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Windows 7 : How to Troubleshoot Authentication Issues (part 1) - Identifying Logon Restrictions

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1/2/2014 3:16:59 AM

Sometimes, users might experience problems authenticating to resources that have more complex causes than mistyping a password or leaving the Caps Lock key on. The sections that follow describe troubleshooting techniques that can help you better isolate authentication problems.

UAC Compatibility Problems

Users often confuse authentication and authorization issues. This isn't a surprise because both types of problems can show the exact same error message: "Access is denied." Because UAC limits the user's privileges and many applications were not designed to work with UAC, security errors are bound to be even more frequent in Windows Vista and Windows 7 than they were in Windows XP.

Most UAC-related problems are authorization-related, not authentication-related. If the user doesn't receive a UAC prompt at all but still receives a security error, it's definitely an authorization problem. If the user receives a UAC prompt and the user's credentials are accepted (or if the user logs on as an administrator and only needs to click Continue), it's definitely an authorization problem. UAC problems are authentication-related only if UAC prompts a user for credentials and rejects the user's password.

1. Identifying Logon Restrictions

Often, authentication problems occur because administrators have configured logon restrictions to enforce the organization's security requirements. Logon restrictions include locking accounts after several incorrect attempts at typing a password, allowing users to log on only during specific hours, requiring users to change their passwords regularly, disabling accounts, and accounts that expire on a specific date. The sections that follow describe each of these types of logon restrictions.

Note

DETERMINING LOGON CONTEXT

Users can authenticate to the local user database or an AD DS domain. Logon restrictions defined for the domain only apply to domain accounts, and vice versa. Therefore, when examining logon restrictions for users, you must determine their logon context.

The quickest way to do this is to open a command prompt and run the command set to display all environment variables. Then, look for the USERDOMAIN line. If the user logged on with a local user account, this will be the computer name (shown on the COMPUTERNAME line). If the user logged on with an AD DS user account, this will be the name of the domain. You can also check the LOGONSERVER line to determine whether a domain controller or the local computer authenticated the user.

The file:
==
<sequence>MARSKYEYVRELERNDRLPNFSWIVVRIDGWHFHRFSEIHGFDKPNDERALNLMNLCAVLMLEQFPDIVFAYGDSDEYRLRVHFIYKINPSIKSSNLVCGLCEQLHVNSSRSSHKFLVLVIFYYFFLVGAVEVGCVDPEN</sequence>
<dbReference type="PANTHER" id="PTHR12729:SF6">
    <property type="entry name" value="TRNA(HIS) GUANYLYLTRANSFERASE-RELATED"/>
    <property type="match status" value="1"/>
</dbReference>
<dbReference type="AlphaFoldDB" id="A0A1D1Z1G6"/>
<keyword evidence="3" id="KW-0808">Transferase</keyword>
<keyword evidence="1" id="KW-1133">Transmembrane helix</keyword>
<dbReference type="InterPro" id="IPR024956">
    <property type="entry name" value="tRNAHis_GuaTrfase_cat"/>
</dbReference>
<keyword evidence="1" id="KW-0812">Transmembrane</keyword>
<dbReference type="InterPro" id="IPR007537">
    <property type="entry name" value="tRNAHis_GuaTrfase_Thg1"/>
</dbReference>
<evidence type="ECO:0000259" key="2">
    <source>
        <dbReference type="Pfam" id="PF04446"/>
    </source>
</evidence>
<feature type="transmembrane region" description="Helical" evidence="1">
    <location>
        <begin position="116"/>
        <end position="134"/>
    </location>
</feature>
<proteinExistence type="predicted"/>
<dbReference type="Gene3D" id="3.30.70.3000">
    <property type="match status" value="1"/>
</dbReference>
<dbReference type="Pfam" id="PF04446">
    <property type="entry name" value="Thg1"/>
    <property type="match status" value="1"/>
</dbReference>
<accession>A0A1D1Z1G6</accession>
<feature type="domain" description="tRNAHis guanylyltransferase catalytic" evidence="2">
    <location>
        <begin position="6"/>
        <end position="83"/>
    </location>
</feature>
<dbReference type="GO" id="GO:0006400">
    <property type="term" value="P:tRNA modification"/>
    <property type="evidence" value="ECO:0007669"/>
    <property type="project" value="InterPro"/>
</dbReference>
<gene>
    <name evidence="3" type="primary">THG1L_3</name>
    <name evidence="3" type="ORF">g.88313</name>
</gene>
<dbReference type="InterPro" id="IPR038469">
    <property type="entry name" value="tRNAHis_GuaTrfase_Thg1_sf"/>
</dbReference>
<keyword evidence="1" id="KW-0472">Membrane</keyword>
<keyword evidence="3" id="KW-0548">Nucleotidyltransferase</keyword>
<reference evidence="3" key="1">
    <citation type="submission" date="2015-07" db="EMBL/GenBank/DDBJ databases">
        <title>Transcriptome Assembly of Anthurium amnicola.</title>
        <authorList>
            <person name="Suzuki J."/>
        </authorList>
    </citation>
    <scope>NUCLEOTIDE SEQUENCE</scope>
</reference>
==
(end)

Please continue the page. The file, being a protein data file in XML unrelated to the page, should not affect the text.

Account Lockout

If a user provides incorrect credentials several times in a row (for example, if an attacker is attempting to guess a user's password, or if a user repeatedly mistypes a password), Windows can block all authentication attempts for a specific amount of time.

Account lockout settings are defined by Group Policy settings in the Computer Configuration\Windows Settings\Security Settings\Account Policies\Account Lockout Policies\node as follows:

  • The number of incorrect attempts is defined by the Account Lockout Threshold setting.

  • The time that the number of attempts must occur within is defined by the Reset Account Lockout Counter After policy.

  • The time that the account is locked out is defined by the Account Lockout Duration policy.

Use the Resultant Set Of Policy tool (Rsop.msc) to identify a computer's effective Group Policy settings. To use the Resultant Set Of Policy tool, follow these steps:

  1. Click Start, type rsop.msc, and press Enter.

  2. In the Resultant Set Of Policy window, within the Computer Configuration\Windows Settings\Security Settings\Account Policies\Account Lockout Policies node.

  3. The Details pane shows only the account lockout policy settings that have been defined, and which Group Policy object defined them.